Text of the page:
##### 3. Iconography

Favicons: the most important design element of any site. Seriously :)

##### Add detail without adding complexity

This part didn’t really fit into his original preview. But was a great help. Basically, check out []( (a dummy site he made for the presentation) and [Verle’s Blog](

##### 4. Microformats

Microformats are, in fact:

– confusing
– a waste of time
– something that geeks do with a lot of time on their hands
– but are totally worth using.

There are a lot of sweet, nearly accidental things that can be done by utilizing microformats. Sort of an “accidental API” for your site :)

##### 5. Flexibility (which he didn’t actually cover, bummer)

See Bulletproof Web Design

#### jeremy keith: Be Pure, Be Vigilant, Behave

##### Be Pure

Separation of content, structure, and **behavior**

1. Start with Content
2. Then add structure
3. Then add presentation
4. Then, **AND ONLY THEN**, add behavior

Comparing CSS and DOM

p{ }


I can haz p tag nao plz? kthxbai

#foo{ }


#foo p{ }


##### Be Vigilant

<p style="..."> – you avoid this when you can, right?

In the same way, keep script out of your html when possible

DON’T EVER DO THIS: <a href=”javascript:…”>

<a href="#" onclick="..."> this is just like an inline style.

**Always think first: “What is this semantically”. Do not think about behavior first.**

Recycle existing content, don’t create new content. (i.e., replace <option> with <li>)

##### Behave

Ajax = communicating with the server without refreshing the whole page. Using xmlhttprequest

There is no reason that you can’t use the same idea of progressive enhancement when using AJAX.


If you want to build an Ajax Web site, first build a non-ajax Web site.

Use xmlhttprequest like a dumb waiter. Use javascript to intercept a normally functioning html page (i.e., form actions, links, etc). Don’t use javascript to do the heavy lifting, do that on the server.

**Important considerations** User needs:

– what’s happening?
– what happened?
– bookmarking
– The back button

#### luke wroblewski: best practices for form design

What defines a good form?

– Minimize the pain
– No one likes filling in forms
– Smart defaults, inline validation, forgiving inputs
– Illuminate a path to completion
– Consider the content
– Familiar vs. foreign
– Frequently used vs. rarely used
– Ensure consistent communication
– errors, help, success
– single voice despite many stakeholders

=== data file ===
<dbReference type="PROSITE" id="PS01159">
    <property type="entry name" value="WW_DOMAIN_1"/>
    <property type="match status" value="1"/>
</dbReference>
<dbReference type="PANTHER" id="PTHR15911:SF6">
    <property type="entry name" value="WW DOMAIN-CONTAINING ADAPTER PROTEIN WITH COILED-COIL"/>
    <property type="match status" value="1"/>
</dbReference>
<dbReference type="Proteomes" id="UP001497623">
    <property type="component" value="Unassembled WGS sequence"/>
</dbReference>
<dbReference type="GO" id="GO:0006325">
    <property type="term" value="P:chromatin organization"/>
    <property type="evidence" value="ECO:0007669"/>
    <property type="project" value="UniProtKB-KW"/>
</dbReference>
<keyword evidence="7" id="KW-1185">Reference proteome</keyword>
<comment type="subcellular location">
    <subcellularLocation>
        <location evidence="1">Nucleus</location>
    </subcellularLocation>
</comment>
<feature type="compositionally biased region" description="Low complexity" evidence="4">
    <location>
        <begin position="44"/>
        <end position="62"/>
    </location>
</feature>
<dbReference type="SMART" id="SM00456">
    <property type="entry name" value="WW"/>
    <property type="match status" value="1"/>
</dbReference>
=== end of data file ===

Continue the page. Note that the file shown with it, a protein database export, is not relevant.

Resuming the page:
Most forms are an artifact of the information in a database. Like a one way conversation.

##### Considerations in form design

1. Information

– Layout
– Label positioning
– content groupings
– Inputs
– formats, required fields
– Actions
– Help and tips
– Visual Hierarchy

Top aligned labels.

– Best when when data being collected is familiar
– Better flexibility

Right-aligned labels

– Clearer association between label and field
– more difficult to scan
– Fast completion times

Left-aligned labels

– Best when the data you are requiring is unfamiliar
– enables label scanning
– less clear association between label and field
– more difficult to change label

Required form fields

– Indicating required fields are most useful when there are a lot of fields, few required fields
– Indicating optional fields is more useful when there are few optional fields
– Neither is useful when all fields are required :)
– Getting rid of stuff on your form increases engagement with that form.

Field lengths

– Field lengths can communicate the type of date required by a user. Helps them to think less.

Content Grouping

– A way to scan information at a high level
– A sense of how information is organized
– Use relevant groupings
– Use minimum amount of visual elements necessary to communicate useful relationships


– Not all form actions are equal, make primary action button different from secondary actions… visual presentation should match their importance
– Avoid secondary actions when possible

Help and Tips

– useful when asking for unfamiliar data, users may question why data is being requested, if there are recommended ways of providing data
– if every single field in the form has help text, something is wrong with your forms.
– minimize the amount of help required to fill out a form

Interaction: Path to completion – primary goal of a form is completion. Minimize obstacles to completion

– remove all unnecessary data requests
– enable flexible data input
– smart defaults
– for long forms, show progress and allow saving

Interaction: Tabbing

– consider tab order
– consider tabbing expectations

Progressive disclosure

– not all users require all options all the time
– expose options as they become necessary


– Inline validation, suggest valid inputs or validate input, help users stay within the limits of the form
– username checking
– password strength
– valid postal codes
– Errors, provide clear resolution in as few steps as possible


– provide feedback when action is in progress so users know something is happening.
– disable submit button after user submits to avoid duplicate submissions


– confirm data input in context
– provide feedback via message or other indicator

#### Derek Featherstone: Accessibility: Lost in Translation

I was late for this session as I was busy hauling our luggage down to the car so we could make a timely getaway and be home before Elena’s bedtime so as not to destroy her schedule completely (and thus make life miserable for the wife and I).

All I can say is that he created an accessible crossword puzzle using nothing but a valid XHTML form, CSS, and DOM Scripting. It was frickin sweet. Take that, accessibility nay-sayers.

#### And That’s All I Saw

After Derek’s awesome presentation, I high-tailed it out of there to meet up with my wife and daughter.

Then we went out for sushi. Awesome. What a great time.






2 responses to “An Event Apart – Chicago 2007”

  1. Russ Avatar

    Well, what’s wrong with making traditional text documents more webbish? Just, you know, jazz them up a bit? Take the text document, spice it up with some of that special web designer know-how, like how to effectively integrate Comic Sans MS and Papyrus fonts with some giffy (pngy? Pingy?) jpeged logos and stuff.

    Speaking of logos, I came up with, well, we came up with a good idea at Chuck-E-Cheeses yesterday. It’s kind of more of an outline idea, but you’re good at taking the concept and making it more Web 2.0ish, right? Oh, and I know the rest of the site is is in those weird pastel blues & greens, but if you could match the pizza sauce color in the logo, I think it would look really good.

    … there’s no easy way to comment on your links. But it sounds like a great conference.


  2. Brian Avatar

    Yay! Go Joyent!

Leave a Reply

Your email address will not be published. Required fields are marked *